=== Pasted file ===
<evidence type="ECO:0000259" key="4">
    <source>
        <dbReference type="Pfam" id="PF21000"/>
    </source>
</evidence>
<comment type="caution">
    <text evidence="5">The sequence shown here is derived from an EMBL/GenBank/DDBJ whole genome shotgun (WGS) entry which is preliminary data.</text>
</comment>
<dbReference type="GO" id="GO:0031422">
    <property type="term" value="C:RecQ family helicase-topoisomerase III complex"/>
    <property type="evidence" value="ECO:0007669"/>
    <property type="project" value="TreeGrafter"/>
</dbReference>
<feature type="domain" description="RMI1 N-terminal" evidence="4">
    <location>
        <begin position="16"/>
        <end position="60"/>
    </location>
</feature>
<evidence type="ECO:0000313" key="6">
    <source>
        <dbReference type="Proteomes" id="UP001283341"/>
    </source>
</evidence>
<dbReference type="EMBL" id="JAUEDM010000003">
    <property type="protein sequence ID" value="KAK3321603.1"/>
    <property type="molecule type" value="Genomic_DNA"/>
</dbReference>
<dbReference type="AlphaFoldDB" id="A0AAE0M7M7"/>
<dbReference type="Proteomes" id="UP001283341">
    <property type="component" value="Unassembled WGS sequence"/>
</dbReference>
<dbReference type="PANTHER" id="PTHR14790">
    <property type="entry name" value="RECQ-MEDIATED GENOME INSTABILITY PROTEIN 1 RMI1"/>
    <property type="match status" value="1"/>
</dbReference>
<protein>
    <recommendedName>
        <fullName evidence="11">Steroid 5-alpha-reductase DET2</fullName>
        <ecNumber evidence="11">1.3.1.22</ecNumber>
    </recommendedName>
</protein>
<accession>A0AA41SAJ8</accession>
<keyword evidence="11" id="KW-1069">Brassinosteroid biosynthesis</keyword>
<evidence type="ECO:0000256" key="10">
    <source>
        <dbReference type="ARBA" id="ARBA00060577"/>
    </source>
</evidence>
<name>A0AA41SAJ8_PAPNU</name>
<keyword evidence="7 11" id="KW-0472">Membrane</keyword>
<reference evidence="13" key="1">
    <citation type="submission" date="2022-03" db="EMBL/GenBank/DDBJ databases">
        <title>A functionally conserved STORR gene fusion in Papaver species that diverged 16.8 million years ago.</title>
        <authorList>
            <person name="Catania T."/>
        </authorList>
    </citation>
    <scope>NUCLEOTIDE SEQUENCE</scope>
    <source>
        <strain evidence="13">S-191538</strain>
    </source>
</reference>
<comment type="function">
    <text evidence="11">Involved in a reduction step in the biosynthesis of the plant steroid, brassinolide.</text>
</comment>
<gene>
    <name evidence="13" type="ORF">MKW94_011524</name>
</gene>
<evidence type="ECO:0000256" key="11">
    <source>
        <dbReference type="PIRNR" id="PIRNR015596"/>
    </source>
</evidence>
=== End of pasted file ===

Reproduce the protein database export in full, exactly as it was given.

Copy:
<evidence type="ECO:0000259" key="4">
    <source>
        <dbReference type="Pfam" id="PF21000"/>
    </source>
</evidence>
<comment type="caution">
    <text evidence="5">The sequence shown here is derived from an EMBL/GenBank/DDBJ whole genome shotgun (WGS) entry which is preliminary data.</text>
</comment>
<dbReference type="GO" id="GO:0031422">
    <property type="term" value="C:RecQ family helicase-topoisomerase III complex"/>
    <property type="evidence" value="ECO:0007669"/>
    <property type="project" value="TreeGrafter"/>
</dbReference>
<feature type="domain" description="RMI1 N-terminal" evidence="4">
    <location>
        <begin position="16"/>
        <end position="60"/>
    </location>
</feature>
<evidence type="ECO:0000313" key="6">
    <source>
        <dbReference type="Proteomes" id="UP001283341"/>
    </source>
</evidence>
<dbReference type="EMBL" id="JAUEDM010000003">
    <property type="protein sequence ID" value="KAK3321603.1"/>
    <property type="molecule type" value="Genomic_DNA"/>
</dbReference>
<dbReference type="AlphaFoldDB" id="A0AAE0M7M7"/>
<dbReference type="Proteomes" id="UP001283341">
    <property type="component" value="Unassembled WGS sequence"/>
</dbReference>
<dbReference type="PANTHER" id="PTHR14790">
    <property type="entry name" value="RECQ-MEDIATED GENOME INSTABILITY PROTEIN 1 RMI1"/>
    <property type="match status" value="1"/>
</dbReference>
<protein>
    <recommendedName>
        <fullName evidence="11">Steroid 5-alpha-reductase DET2</fullName>
        <ecNumber evidence="11">1.3.1.22</ecNumber>
    </recommendedName>
</protein>
<accession>A0AA41SAJ8</accession>
<keyword evidence="11" id="KW-1069">Brassinosteroid biosynthesis</keyword>
<evidence type="ECO:0000256" key="10">
    <source>
        <dbReference type="ARBA" id="ARBA00060577"/>
    </source>
</evidence>
<name>A0AA41SAJ8_PAPNU</name>
<keyword evidence="7 11" id="KW-0472">Membrane</keyword>
<reference evidence="13" key="1">
    <citation type="submission" date="2022-03" db="EMBL/GenBank/DDBJ databases">
        <title>A functionally conserved STORR gene fusion in Papaver species that diverged 16.8 million years ago.</title>
        <authorList>
            <person name="Catania T."/>
        </authorList>
    </citation>
    <scope>NUCLEOTIDE SEQUENCE</scope>
    <source>
        <strain evidence="13">S-191538</strain>
    </source>
</reference>
<comment type="function">
    <text evidence="11">Involved in a reduction step in the biosynthesis of the plant steroid, brassinolide.</text>
</comment>
<gene>
    <name evidence="13" type="ORF">MKW94_011524</name>
</gene>
<evidence type="ECO:0000256" key="11">
    <source>
        <dbReference type="PIRNR" id="PIRNR015596"/>
    </source>
</evidence>